With a deadline for a nuclear deal less than three weeks away, many in Iran have focused their attention on the likely impact of the victory of the Republicans in the U.S. midterm elections on the nuclear negotiations between Iran and the United States and other major world powers.
The two sides have set November 24 as the target date for reaching a lasting accord that would end the crisis over Iran's sensitive work and result in the lifting of sanctions against the Islamic republic.
A few Iranian officials who have so far reacted publicly sought to downplay the likely impact of the Republican victory on the ongoing nuclear talks. Analysts, however, warned that the Republicans could increase the pressure on Iran by imposing more sanctions, if a deal is not reached by the target date.
Hamid Aboutalebi, deputy presidential chief of staff for political affairs, offered his analysis on Twitter, a social-media site filtered by Iranian authorities. He said Washington's ties with Iran and the nuclear issues is one of the three crises that the United States is facing.
He added that Iran is a major regional player while claiming that it has "the upper hand" due to the "astute views of [Iran's] supreme leader and the policies of President [Hassan Rohani]."
Aboutalebi then argued that both Republicans and Democrats need Iran for the 2016 presidential election, "especially Republicans who are trying to create a change in the foreign policy."
"Therefore, both U.S. parties will be after reaching a nuclear agreement with Iran and strategic cooperation with Iran in regional issues, especially in fighting ISIL and....," Aboutalebi tweeted.
Iranian Communications and Information Technology Minister Mahmud Vaezi said the victory of the Republicans in the November 4 elections will not have "any effect" on the nuclear negotiations. "We do not see what is happening in the U.S. as a factional shift which will change [the U.S.'s] aims. What has been done in the nuclear negotiations is important and binding, " Vaezi was quoted as saying by the Tasnim news agency.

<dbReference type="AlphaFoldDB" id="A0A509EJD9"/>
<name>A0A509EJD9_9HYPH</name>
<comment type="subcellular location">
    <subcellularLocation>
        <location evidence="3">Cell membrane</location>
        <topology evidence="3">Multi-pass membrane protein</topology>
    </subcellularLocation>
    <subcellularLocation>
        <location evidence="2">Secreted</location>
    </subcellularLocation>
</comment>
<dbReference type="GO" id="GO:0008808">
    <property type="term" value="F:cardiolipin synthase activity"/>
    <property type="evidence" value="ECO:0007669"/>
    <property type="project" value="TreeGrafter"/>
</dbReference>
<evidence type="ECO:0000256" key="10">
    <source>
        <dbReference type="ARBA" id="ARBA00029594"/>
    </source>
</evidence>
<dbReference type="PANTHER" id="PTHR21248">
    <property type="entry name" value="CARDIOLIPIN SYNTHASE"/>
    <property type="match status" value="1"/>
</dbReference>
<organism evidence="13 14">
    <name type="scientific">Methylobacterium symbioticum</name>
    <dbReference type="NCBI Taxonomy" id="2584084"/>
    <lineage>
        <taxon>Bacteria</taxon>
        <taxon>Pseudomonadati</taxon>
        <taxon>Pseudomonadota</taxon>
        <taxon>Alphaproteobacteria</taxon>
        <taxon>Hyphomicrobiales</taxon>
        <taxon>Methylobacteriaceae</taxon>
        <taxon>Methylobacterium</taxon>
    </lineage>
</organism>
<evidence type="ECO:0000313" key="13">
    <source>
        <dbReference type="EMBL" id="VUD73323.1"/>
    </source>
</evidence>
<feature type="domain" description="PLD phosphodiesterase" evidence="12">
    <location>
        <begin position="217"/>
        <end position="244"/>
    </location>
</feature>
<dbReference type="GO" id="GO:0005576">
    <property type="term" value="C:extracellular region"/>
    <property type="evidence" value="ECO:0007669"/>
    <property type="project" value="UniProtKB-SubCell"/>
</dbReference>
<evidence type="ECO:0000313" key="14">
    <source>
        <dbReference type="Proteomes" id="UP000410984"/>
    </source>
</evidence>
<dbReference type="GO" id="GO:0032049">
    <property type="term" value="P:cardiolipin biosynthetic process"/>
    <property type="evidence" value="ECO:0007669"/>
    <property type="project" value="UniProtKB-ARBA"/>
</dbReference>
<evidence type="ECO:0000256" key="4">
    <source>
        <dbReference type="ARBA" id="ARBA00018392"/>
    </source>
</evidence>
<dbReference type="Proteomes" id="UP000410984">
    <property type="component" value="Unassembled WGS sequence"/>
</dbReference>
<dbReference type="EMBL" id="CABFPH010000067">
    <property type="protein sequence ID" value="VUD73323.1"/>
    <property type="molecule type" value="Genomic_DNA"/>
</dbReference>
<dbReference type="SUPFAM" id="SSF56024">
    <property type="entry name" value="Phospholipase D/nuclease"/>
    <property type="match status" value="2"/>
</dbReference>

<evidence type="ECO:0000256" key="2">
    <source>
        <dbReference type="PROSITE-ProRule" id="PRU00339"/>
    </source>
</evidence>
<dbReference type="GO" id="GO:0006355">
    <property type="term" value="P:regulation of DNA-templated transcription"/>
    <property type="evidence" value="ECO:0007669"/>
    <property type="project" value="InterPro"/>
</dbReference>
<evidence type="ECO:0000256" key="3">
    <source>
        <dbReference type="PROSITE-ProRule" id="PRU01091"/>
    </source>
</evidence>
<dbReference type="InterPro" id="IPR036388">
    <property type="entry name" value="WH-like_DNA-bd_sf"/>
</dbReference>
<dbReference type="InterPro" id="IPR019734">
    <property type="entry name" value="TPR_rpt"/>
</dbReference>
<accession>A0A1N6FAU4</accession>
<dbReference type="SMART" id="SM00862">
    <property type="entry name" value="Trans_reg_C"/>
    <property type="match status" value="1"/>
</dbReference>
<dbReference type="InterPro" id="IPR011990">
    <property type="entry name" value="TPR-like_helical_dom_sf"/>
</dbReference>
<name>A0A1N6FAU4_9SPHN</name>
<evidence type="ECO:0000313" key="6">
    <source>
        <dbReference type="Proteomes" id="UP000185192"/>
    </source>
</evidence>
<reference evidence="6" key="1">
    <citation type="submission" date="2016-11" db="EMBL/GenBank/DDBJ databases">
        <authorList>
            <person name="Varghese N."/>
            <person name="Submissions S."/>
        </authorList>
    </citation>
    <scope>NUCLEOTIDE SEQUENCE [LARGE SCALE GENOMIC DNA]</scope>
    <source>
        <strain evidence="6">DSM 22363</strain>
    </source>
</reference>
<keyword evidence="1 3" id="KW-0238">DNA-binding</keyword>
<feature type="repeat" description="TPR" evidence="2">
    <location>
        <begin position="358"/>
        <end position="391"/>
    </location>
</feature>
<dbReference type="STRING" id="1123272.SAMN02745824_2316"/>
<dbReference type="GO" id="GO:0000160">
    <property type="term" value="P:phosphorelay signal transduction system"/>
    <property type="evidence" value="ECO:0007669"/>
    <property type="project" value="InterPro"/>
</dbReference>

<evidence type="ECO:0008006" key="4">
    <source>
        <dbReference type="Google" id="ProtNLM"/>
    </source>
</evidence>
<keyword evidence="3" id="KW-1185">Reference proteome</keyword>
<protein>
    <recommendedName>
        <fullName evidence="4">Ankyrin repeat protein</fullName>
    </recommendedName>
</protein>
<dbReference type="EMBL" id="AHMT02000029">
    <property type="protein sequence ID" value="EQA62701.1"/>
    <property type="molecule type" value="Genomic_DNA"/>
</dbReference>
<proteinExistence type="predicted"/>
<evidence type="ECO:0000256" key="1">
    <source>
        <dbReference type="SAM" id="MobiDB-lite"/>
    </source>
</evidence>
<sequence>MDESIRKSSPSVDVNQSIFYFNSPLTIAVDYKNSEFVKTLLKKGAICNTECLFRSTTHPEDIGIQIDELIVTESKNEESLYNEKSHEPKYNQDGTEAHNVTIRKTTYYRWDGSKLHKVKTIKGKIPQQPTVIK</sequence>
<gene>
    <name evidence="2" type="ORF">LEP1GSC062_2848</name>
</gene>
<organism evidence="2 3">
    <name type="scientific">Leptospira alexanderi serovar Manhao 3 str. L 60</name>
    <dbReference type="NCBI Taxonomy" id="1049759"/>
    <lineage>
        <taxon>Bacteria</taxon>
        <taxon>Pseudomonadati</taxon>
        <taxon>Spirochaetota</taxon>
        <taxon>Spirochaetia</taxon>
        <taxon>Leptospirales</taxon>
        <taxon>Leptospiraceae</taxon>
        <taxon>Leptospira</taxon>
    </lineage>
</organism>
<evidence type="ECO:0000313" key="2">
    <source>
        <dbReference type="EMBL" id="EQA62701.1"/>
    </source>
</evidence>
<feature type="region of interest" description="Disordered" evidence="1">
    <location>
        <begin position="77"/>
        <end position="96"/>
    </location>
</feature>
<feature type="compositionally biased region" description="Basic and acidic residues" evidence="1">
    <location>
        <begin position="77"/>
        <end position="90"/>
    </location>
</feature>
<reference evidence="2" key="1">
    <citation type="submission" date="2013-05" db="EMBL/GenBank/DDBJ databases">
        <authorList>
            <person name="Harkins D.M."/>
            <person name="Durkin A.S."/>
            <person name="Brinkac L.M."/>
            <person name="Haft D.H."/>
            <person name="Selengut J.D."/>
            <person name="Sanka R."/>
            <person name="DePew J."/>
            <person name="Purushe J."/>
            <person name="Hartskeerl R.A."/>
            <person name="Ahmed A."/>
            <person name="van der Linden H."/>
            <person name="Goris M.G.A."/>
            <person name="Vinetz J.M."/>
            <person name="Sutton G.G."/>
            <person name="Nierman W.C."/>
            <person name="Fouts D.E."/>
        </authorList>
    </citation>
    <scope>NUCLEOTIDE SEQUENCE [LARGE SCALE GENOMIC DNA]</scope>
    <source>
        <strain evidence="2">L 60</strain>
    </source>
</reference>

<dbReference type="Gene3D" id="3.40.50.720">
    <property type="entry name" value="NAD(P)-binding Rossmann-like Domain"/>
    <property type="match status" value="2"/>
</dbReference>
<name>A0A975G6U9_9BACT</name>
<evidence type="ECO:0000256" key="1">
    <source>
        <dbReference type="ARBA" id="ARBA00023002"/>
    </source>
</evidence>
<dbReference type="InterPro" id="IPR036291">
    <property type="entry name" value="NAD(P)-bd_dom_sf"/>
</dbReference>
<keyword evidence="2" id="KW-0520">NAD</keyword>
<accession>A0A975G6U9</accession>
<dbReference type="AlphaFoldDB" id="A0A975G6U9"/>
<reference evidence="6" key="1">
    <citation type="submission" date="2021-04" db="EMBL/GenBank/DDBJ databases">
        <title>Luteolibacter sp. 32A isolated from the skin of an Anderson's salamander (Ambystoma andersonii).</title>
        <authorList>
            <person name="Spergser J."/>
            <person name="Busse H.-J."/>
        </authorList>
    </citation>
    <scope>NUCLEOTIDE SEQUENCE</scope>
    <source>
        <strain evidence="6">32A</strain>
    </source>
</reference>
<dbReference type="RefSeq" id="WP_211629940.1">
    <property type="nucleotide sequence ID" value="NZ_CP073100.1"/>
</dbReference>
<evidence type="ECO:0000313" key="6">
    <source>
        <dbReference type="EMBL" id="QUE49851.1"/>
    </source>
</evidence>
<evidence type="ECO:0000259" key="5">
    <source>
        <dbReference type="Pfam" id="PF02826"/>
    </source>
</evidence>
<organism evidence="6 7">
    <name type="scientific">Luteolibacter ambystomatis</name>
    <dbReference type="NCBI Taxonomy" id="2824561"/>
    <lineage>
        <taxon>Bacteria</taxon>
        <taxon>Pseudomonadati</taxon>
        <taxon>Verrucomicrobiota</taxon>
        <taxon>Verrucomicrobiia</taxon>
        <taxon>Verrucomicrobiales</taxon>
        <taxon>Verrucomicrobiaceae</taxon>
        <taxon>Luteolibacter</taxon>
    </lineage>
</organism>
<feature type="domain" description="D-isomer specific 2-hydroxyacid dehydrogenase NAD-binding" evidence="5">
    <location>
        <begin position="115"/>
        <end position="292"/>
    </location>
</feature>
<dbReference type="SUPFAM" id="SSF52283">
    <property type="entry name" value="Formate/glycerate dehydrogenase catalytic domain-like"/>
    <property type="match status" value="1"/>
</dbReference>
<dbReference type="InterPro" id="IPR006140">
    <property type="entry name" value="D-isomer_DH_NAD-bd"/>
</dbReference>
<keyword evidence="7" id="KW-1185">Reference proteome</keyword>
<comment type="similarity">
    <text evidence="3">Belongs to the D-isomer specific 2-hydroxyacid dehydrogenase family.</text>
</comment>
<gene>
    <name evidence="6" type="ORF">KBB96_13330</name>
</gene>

But former diplomat Ali Khorram, who reportedly advises Foreign Minister Mohammad Javad Zarif, said that the Obama administration could be forced into taking a harder line in the nuclear negotiations with Iran, if both sides fail to reach a final agreement by November 24. "Obama has to use the remaining time to reach a deal with Iran," Khoram said.
Apparently addressing domestic critics, he said those who oppose the talks "out of ignorance" should "wake up" because he said Iran's national interests could be jeopardized if there was no deal. "We should not allow Republicans to unite with Israel and witness the tensions we saw under [former President] Mahmud Ahmadinejad and George W. Bush because it is not in the interests of Iran and the region," Khorram said in an interview with the official IRNA news agency.
University professor Davoud Hermidas Bavand, also a former diplomat, had a similar analysis. Speaking to the semiofficial ISNA news agency, Bavand said that if the nuclear negotiations fail to bring results, the U.S. Congress would push for more sanctions on Iran, which he said would be "worrying" for the talks.
In the talks succeed in reaching a comprehensive agreement, then he said the impact of the Congress would be minimal.
Analyst Hassan Beheshtipour, described by Khabaronline.com as an expert on Iran's nuclear dossier, said that even if Iran and the United States reached an agreement by the end of November, Congress could make it difficult for the U.S. government to lift sanctions against Iran.
Another Iranian analyst, university professor Alireza Kouhkan, said the victory of the Republicans in the midterm elections makes a nuclear deal more difficult to achieve. "[It] can strengthen those in Congress who oppose any deal with Iran," he said in an interview with the hard-line Fars news agency.
Analyst Foad Izadi warned that following their victory on November 4, Republicans are likely to move to confront Iran. "The problem the Islamic republic has had with the U.S. Congress in the past 30 years is likely to become more tangible in the coming days and months."
-- Golnaz Esfandiari